After decades of failed attempts, WWE finally has an act that people regard as cinema, something worthy of Emmy consideration, as laughable a thought it is to compare Roman Reigns yelling the words UCE and COUSIN to any of the iconic acting performances once could see in modern peak television. It is unclear when this switchover happened, but ever since the pandemic has largely subsided and wrestling crowds have returned to normal, WWE fans have been lapping this melodrama up like parched puppies. Business is booming, with WWE selling loads of tickets to live shows whilst displaying strong television ratings and critical acclaim. Most importantly for the company, figures traditionally from outside the wrestling world are starting to notice and praise the Bloodline story. It is a twist of karmic fate for McMahon, as all of this success has come when most perceive him not to be involved in the company’s day-to-day. Regardless, it is abundantly clear that this storytelling style is a proven business success, and WWE will continue doing more and more of this in the future.

There is clear evidence that this is what WWE wants wrestling to be, as they are now training everyone in NXT to do this type of storytelling. As these acts continue to filter into the main roster over time, the influence of melodrama will grow and grow until it is the entirety of WWE’s product. Don’t like The Bloodline? Just wait until you see the seven identical clones on RAW and SmackDown every week, most of which will almost certainly be much worse. At least we have AEW at the end of the day, right? Right? For me, AEW has been the promotion that gives me something close to my ideal wrestling product, mixing wrestling and storytelling in a well-executed fashion, and has done that for most of its existence.

Unfortunately, that has been less and less true lately, as AEW have began to dip their hands in the melodrama pool.

Ever since his triumphant return at ALL OUT last year, I have found the booking of MJF to be absolutely dreadful, ridden with more WWE elements and evolving further and further away from what made MJF great. His character is becoming increasingly cartoonish, agitated at anyone who even mildly insults him, doing bug-eyed acting to convey irritation as if he were in a cartoon. The MJF vs. Bryan Danielson match at Revolution this year is widely regarded as one of the best of the year, but I found it to be a match overloaded with MJF’s personal indulgences. Whilst watching that match, I was actively groaning and just begging for it to be over in the last 10-15 minutes, as MJF kept on doing his now beloved overdramatic bullshit. The melodrama now extends beyond MJF as well, as community theatre skits are becoming more and more common as AEW attempts to find its Bloodline.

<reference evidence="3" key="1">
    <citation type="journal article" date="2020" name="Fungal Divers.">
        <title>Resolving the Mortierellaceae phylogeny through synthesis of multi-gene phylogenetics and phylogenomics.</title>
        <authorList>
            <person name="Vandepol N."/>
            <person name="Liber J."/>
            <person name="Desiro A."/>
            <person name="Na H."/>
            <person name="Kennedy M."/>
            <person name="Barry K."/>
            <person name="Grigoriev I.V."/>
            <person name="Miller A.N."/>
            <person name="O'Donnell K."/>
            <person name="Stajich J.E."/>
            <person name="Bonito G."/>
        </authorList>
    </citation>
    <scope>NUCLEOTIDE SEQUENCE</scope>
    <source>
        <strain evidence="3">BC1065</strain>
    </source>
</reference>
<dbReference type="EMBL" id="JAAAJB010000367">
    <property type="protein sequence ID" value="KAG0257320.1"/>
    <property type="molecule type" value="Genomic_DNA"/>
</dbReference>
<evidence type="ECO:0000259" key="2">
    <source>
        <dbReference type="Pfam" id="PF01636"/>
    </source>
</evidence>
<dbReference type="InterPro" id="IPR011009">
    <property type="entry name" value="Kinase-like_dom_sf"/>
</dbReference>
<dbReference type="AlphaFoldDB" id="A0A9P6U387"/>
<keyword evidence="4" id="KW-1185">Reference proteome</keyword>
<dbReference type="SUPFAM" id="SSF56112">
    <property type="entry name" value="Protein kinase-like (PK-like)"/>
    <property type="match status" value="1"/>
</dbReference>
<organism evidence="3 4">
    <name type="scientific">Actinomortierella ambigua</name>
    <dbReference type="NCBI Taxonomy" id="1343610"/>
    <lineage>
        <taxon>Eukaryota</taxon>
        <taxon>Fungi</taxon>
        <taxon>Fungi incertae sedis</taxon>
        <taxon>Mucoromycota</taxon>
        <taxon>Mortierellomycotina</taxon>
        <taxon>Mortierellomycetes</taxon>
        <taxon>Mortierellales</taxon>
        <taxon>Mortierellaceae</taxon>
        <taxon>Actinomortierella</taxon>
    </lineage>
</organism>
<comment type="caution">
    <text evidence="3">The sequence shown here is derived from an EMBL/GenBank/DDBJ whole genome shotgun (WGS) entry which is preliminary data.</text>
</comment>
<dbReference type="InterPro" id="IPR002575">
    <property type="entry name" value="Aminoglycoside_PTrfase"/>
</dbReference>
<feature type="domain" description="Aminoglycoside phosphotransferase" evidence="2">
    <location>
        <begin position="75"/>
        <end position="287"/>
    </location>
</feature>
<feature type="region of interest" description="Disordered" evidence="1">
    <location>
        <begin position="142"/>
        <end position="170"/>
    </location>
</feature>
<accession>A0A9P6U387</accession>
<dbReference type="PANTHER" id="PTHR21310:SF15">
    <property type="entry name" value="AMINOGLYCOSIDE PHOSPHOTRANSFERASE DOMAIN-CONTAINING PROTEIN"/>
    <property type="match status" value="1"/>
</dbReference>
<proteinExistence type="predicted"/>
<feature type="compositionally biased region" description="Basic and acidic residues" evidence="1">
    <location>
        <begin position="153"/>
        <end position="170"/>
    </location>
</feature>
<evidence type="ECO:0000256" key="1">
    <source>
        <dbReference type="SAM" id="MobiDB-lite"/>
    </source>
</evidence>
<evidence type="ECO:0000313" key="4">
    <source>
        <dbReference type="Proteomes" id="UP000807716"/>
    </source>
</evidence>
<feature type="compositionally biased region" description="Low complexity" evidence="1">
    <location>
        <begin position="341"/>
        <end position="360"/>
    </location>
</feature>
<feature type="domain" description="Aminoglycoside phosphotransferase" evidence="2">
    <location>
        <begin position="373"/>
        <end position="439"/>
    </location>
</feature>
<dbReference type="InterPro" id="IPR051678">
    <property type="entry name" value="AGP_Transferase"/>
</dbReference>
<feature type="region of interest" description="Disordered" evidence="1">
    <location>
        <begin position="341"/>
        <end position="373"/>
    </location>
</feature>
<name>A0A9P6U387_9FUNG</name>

On the surface, it is hard to blame them for attempting to do so. WWE is able to sell 10,000 tickets two to three times a week, while AEW is resorting to comps and reduced ticket prices to get to 5,000. WWE television ratings are growing and maintaining, whilst AEW’s are stagnant. I’m not arguing that AEW is on death’s door or that they are a business failure, as that is objectively not true. However, it is clear they are not the hottest company in America right now. Some AEW fans even seem to like the melodrama that has been done in the company so far, despite it sharing many characteristics with the WWE storylines they universally pan. For me, this is the last thing I want out of AEW, and if they continue to go down this path, I expect my enjoyment and investment into the company to decline steeply.

At the end of the day, I am left wondering one simple question – Why can’t wrestling fans just enjoy wrestling?